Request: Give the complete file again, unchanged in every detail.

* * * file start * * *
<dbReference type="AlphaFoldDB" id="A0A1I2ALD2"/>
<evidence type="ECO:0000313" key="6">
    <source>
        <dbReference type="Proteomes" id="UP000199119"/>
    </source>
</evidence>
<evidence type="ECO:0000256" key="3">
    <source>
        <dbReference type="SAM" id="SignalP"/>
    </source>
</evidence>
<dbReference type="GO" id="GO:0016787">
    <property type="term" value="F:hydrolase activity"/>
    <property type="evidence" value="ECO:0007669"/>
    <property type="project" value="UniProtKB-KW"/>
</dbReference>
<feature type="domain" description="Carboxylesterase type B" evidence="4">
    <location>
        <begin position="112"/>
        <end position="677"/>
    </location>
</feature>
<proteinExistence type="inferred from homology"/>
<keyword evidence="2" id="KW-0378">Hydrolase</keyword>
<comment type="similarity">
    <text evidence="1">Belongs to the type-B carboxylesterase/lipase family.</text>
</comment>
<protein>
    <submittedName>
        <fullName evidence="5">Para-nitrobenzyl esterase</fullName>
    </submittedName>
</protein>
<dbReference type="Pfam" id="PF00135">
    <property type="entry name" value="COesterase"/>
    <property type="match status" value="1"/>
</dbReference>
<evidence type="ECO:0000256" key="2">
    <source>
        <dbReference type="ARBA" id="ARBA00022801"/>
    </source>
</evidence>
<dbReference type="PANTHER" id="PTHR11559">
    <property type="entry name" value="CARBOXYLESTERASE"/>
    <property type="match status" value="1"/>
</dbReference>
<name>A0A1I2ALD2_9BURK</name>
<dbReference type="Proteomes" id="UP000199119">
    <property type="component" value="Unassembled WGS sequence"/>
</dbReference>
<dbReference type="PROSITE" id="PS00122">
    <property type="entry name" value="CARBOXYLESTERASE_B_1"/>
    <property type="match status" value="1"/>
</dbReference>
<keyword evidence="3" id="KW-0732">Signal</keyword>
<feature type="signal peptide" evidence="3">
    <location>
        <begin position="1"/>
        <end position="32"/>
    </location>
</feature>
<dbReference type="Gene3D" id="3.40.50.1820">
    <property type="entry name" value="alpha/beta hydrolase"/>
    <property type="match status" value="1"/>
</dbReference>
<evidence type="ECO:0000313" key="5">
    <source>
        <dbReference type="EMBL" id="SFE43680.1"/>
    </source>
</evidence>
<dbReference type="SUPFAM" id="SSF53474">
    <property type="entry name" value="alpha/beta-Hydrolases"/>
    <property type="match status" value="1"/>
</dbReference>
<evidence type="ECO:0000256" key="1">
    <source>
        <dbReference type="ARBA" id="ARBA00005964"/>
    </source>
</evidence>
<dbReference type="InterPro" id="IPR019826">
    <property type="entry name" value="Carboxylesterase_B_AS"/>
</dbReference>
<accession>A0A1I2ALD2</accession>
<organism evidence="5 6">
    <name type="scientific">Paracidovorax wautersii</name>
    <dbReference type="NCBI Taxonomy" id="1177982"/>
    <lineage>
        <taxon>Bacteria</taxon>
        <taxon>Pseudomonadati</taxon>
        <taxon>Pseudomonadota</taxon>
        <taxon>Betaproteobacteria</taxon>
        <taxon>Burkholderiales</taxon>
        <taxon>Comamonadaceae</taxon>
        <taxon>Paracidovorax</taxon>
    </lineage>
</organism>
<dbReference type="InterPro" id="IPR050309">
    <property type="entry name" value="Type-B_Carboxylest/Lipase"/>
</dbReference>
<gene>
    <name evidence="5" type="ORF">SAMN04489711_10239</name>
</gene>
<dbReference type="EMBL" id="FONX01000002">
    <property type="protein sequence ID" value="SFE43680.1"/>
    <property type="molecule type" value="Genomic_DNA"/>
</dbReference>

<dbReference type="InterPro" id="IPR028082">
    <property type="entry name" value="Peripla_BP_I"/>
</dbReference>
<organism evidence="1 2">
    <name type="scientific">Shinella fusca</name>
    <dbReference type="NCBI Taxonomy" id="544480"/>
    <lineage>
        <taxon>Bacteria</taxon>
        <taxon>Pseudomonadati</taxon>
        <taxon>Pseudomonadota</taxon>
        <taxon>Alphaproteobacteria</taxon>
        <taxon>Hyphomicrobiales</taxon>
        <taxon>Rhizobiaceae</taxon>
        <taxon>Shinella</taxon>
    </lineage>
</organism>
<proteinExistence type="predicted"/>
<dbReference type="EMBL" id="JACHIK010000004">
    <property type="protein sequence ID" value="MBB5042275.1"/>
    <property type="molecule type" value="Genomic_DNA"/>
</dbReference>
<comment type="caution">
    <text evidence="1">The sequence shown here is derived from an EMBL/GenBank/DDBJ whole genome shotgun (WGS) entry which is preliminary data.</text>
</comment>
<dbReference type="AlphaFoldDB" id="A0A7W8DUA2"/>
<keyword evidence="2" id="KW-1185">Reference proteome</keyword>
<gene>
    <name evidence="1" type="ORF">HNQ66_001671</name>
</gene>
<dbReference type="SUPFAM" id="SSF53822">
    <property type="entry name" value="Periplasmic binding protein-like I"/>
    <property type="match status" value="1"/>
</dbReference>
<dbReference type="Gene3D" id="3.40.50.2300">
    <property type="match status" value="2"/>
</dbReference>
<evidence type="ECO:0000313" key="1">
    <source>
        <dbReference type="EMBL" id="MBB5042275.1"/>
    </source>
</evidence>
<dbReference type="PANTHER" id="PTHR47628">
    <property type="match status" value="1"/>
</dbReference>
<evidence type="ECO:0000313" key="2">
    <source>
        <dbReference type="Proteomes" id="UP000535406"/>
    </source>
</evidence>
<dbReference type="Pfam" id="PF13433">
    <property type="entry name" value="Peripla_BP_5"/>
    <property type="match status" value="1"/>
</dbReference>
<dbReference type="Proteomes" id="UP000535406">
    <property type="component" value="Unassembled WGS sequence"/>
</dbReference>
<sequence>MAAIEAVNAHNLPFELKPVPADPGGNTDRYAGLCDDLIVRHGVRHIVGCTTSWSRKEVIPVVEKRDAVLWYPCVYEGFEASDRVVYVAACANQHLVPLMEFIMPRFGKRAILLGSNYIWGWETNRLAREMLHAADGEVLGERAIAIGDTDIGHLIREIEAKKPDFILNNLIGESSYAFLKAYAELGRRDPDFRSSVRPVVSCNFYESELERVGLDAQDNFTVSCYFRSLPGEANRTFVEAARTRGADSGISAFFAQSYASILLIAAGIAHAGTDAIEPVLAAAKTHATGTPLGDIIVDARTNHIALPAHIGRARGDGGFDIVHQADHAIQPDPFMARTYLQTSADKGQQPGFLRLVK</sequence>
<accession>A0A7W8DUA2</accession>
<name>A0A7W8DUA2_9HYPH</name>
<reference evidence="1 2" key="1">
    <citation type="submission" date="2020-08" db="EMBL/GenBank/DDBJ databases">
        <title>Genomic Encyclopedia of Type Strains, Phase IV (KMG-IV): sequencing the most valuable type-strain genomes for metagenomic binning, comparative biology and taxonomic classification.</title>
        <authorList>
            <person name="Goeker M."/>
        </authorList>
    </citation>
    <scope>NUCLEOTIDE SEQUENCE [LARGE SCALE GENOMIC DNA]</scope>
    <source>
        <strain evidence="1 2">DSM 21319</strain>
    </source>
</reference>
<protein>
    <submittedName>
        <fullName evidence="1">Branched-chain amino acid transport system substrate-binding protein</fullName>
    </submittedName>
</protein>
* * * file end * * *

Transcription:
<dbReference type="AlphaFoldDB" id="A0A1I2ALD2"/>
<evidence type="ECO:0000313" key="6">
    <source>
        <dbReference type="Proteomes" id="UP000199119"/>
    </source>
</evidence>
<evidence type="ECO:0000256" key="3">
    <source>
        <dbReference type="SAM" id="SignalP"/>
    </source>
</evidence>
<dbReference type="GO" id="GO:0016787">
    <property type="term" value="F:hydrolase activity"/>
    <property type="evidence" value="ECO:0007669"/>
    <property type="project" value="UniProtKB-KW"/>
</dbReference>
<feature type="domain" description="Carboxylesterase type B" evidence="4">
    <location>
        <begin position="112"/>
        <end position="677"/>
    </location>
</feature>
<proteinExistence type="inferred from homology"/>
<keyword evidence="2" id="KW-0378">Hydrolase</keyword>
<comment type="similarity">
    <text evidence="1">Belongs to the type-B carboxylesterase/lipase family.</text>
</comment>
<protein>
    <submittedName>
        <fullName evidence="5">Para-nitrobenzyl esterase</fullName>
    </submittedName>
</protein>
<dbReference type="Pfam" id="PF00135">
    <property type="entry name" value="COesterase"/>
    <property type="match status" value="1"/>
</dbReference>
<evidence type="ECO:0000256" key="2">
    <source>
        <dbReference type="ARBA" id="ARBA00022801"/>
    </source>
</evidence>
<dbReference type="PANTHER" id="PTHR11559">
    <property type="entry name" value="CARBOXYLESTERASE"/>
    <property type="match status" value="1"/>
</dbReference>
<name>A0A1I2ALD2_9BURK</name>
<dbReference type="Proteomes" id="UP000199119">
    <property type="component" value="Unassembled WGS sequence"/>
</dbReference>
<dbReference type="PROSITE" id="PS00122">
    <property type="entry name" value="CARBOXYLESTERASE_B_1"/>
    <property type="match status" value="1"/>
</dbReference>
<keyword evidence="3" id="KW-0732">Signal</keyword>
<feature type="signal peptide" evidence="3">
    <location>
        <begin position="1"/>
        <end position="32"/>
    </location>
</feature>
<dbReference type="Gene3D" id="3.40.50.1820">
    <property type="entry name" value="alpha/beta hydrolase"/>
    <property type="match status" value="1"/>
</dbReference>
<evidence type="ECO:0000313" key="5">
    <source>
        <dbReference type="EMBL" id="SFE43680.1"/>
    </source>
</evidence>
<dbReference type="SUPFAM" id="SSF53474">
    <property type="entry name" value="alpha/beta-Hydrolases"/>
    <property type="match status" value="1"/>
</dbReference>
<evidence type="ECO:0000256" key="1">
    <source>
        <dbReference type="ARBA" id="ARBA00005964"/>
    </source>
</evidence>
<dbReference type="InterPro" id="IPR019826">
    <property type="entry name" value="Carboxylesterase_B_AS"/>
</dbReference>
<accession>A0A1I2ALD2</accession>
<organism evidence="5 6">
    <name type="scientific">Paracidovorax wautersii</name>
    <dbReference type="NCBI Taxonomy" id="1177982"/>
    <lineage>
        <taxon>Bacteria</taxon>
        <taxon>Pseudomonadati</taxon>
        <taxon>Pseudomonadota</taxon>
        <taxon>Betaproteobacteria</taxon>
        <taxon>Burkholderiales</taxon>
        <taxon>Comamonadaceae</taxon>
        <taxon>Paracidovorax</taxon>
    </lineage>
</organism>
<dbReference type="InterPro" id="IPR050309">
    <property type="entry name" value="Type-B_Carboxylest/Lipase"/>
</dbReference>
<gene>
    <name evidence="5" type="ORF">SAMN04489711_10239</name>
</gene>
<dbReference type="EMBL" id="FONX01000002">
    <property type="protein sequence ID" value="SFE43680.1"/>
    <property type="molecule type" value="Genomic_DNA"/>
</dbReference>

<dbReference type="InterPro" id="IPR028082">
    <property type="entry name" value="Peripla_BP_I"/>
</dbReference>
<organism evidence="1 2">
    <name type="scientific">Shinella fusca</name>
    <dbReference type="NCBI Taxonomy" id="544480"/>
    <lineage>
        <taxon>Bacteria</taxon>
        <taxon>Pseudomonadati</taxon>
        <taxon>Pseudomonadota</taxon>
        <taxon>Alphaproteobacteria</taxon>
        <taxon>Hyphomicrobiales</taxon>
        <taxon>Rhizobiaceae</taxon>
        <taxon>Shinella</taxon>
    </lineage>
</organism>
<proteinExistence type="predicted"/>
<dbReference type="EMBL" id="JACHIK010000004">
    <property type="protein sequence ID" value="MBB5042275.1"/>
    <property type="molecule type" value="Genomic_DNA"/>
</dbReference>
<comment type="caution">
    <text evidence="1">The sequence shown here is derived from an EMBL/GenBank/DDBJ whole genome shotgun (WGS) entry which is preliminary data.</text>
</comment>
<dbReference type="AlphaFoldDB" id="A0A7W8DUA2"/>
<keyword evidence="2" id="KW-1185">Reference proteome</keyword>
<gene>
    <name evidence="1" type="ORF">HNQ66_001671</name>
</gene>
<dbReference type="SUPFAM" id="SSF53822">
    <property type="entry name" value="Periplasmic binding protein-like I"/>
    <property type="match status" value="1"/>
</dbReference>
<dbReference type="Gene3D" id="3.40.50.2300">
    <property type="match status" value="2"/>
</dbReference>
<evidence type="ECO:0000313" key="1">
    <source>
        <dbReference type="EMBL" id="MBB5042275.1"/>
    </source>
</evidence>
<dbReference type="PANTHER" id="PTHR47628">
    <property type="match status" value="1"/>
</dbReference>
<evidence type="ECO:0000313" key="2">
    <source>
        <dbReference type="Proteomes" id="UP000535406"/>
    </source>
</evidence>
<dbReference type="Pfam" id="PF13433">
    <property type="entry name" value="Peripla_BP_5"/>
    <property type="match status" value="1"/>
</dbReference>
<dbReference type="Proteomes" id="UP000535406">
    <property type="component" value="Unassembled WGS sequence"/>
</dbReference>
<sequence>MAAIEAVNAHNLPFELKPVPADPGGNTDRYAGLCDDLIVRHGVRHIVGCTTSWSRKEVIPVVEKRDAVLWYPCVYEGFEASDRVVYVAACANQHLVPLMEFIMPRFGKRAILLGSNYIWGWETNRLAREMLHAADGEVLGERAIAIGDTDIGHLIREIEAKKPDFILNNLIGESSYAFLKAYAELGRRDPDFRSSVRPVVSCNFYESELERVGLDAQDNFTVSCYFRSLPGEANRTFVEAARTRGADSGISAFFAQSYASILLIAAGIAHAGTDAIEPVLAAAKTHATGTPLGDIIVDARTNHIALPAHIGRARGDGGFDIVHQADHAIQPDPFMARTYLQTSADKGQQPGFLRLVK</sequence>
<accession>A0A7W8DUA2</accession>
<name>A0A7W8DUA2_9HYPH</name>
<reference evidence="1 2" key="1">
    <citation type="submission" date="2020-08" db="EMBL/GenBank/DDBJ databases">
        <title>Genomic Encyclopedia of Type Strains, Phase IV (KMG-IV): sequencing the most valuable type-strain genomes for metagenomic binning, comparative biology and taxonomic classification.</title>
        <authorList>
            <person name="Goeker M."/>
        </authorList>
    </citation>
    <scope>NUCLEOTIDE SEQUENCE [LARGE SCALE GENOMIC DNA]</scope>
    <source>
        <strain evidence="1 2">DSM 21319</strain>
    </source>
</reference>
<protein>
    <submittedName>
        <fullName evidence="1">Branched-chain amino acid transport system substrate-binding protein</fullName>
    </submittedName>
</protein>